Full statement from Robert Wagner's publicist: The actor's family 'fully support the efforts of the L.A. County sheriff's department. And trust they will evaluate whether any new information relating to the death of Natalie Wood Wagner is valid, and that it comes from a credible source or sources other than those simply trying to profit from the 30-year anniversary of her tragic death' - @todayshow
Natalie Wood (born Natalia Zakharenko; July 20, 1938 – November 28 or 29, 1981) was an American film and television actress. She was known for her screen roles in Miracle on 34th Street, Splendor in the Grass, Rebel Without a Cause, The Searchers, and West Side Story. She first worked in films as a child, then became a successful Hollywood star as a young adult, receiving three Academy Award nominations before she was 25-years-old.
Wood began acting in movies at the age of four and, at age eight, was given a co-starring role with Maureen O'Hara in the classic Christmas film Miracle on 34th Street. As a teenager, her performance in Rebel Without a Cause (1955) earned her a nomination for the Academy Award for Best Supporting Actress. She starred in the musical films West Side Story (1961) and Gypsy (1962), and received Academy Award for Best Actress nominations for her performances in Splendor in the Grass (1961) and Love with the Proper Stranger (1963). Her career continued with films such as Bob & Carol & Ted & Alice (1969).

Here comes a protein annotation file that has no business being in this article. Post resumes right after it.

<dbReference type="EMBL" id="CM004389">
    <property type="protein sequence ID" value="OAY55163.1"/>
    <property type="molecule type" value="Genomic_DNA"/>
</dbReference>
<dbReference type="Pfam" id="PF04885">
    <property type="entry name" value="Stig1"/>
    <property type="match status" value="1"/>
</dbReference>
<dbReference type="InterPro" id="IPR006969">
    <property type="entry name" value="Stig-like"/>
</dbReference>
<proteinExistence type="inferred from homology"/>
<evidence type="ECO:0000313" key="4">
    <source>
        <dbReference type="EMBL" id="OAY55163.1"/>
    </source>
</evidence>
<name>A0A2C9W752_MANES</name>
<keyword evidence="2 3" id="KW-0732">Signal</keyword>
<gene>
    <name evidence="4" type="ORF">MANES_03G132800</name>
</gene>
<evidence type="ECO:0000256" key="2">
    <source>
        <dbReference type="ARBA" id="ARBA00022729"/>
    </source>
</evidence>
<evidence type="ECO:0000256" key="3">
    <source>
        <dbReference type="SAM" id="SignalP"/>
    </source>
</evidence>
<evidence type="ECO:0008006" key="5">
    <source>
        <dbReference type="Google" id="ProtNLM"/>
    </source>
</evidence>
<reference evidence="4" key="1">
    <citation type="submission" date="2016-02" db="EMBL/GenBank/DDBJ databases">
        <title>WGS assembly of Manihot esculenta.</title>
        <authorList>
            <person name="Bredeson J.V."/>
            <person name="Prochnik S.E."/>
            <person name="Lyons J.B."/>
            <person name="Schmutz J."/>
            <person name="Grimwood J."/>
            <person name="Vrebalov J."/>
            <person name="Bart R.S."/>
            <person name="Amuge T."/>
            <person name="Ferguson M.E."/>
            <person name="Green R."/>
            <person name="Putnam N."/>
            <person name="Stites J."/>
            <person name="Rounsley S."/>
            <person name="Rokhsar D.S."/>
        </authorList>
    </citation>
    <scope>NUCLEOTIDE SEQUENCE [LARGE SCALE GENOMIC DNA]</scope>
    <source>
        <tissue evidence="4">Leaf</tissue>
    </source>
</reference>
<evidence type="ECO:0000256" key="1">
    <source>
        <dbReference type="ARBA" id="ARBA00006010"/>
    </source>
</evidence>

After this, she took a break from acting and had two children with different husbands, appearing in only three theatrical films during the 1970s. She was married to actor Robert Wagner twice, and to producer Richard Gregson. She had one daughter with Gregson, actress Natasha Gregson Wagner. Wood gave birth to Courtney Wagner during her second marriage to Wagner. Her younger sister Lana Wood is also an actress.
Wood starred in several television productions, including a remake of the film From Here to Eternity (1979) for which she won a Golden Globe Award. During her career, her films represented a "coming of age" for both her and Hollywood films in general.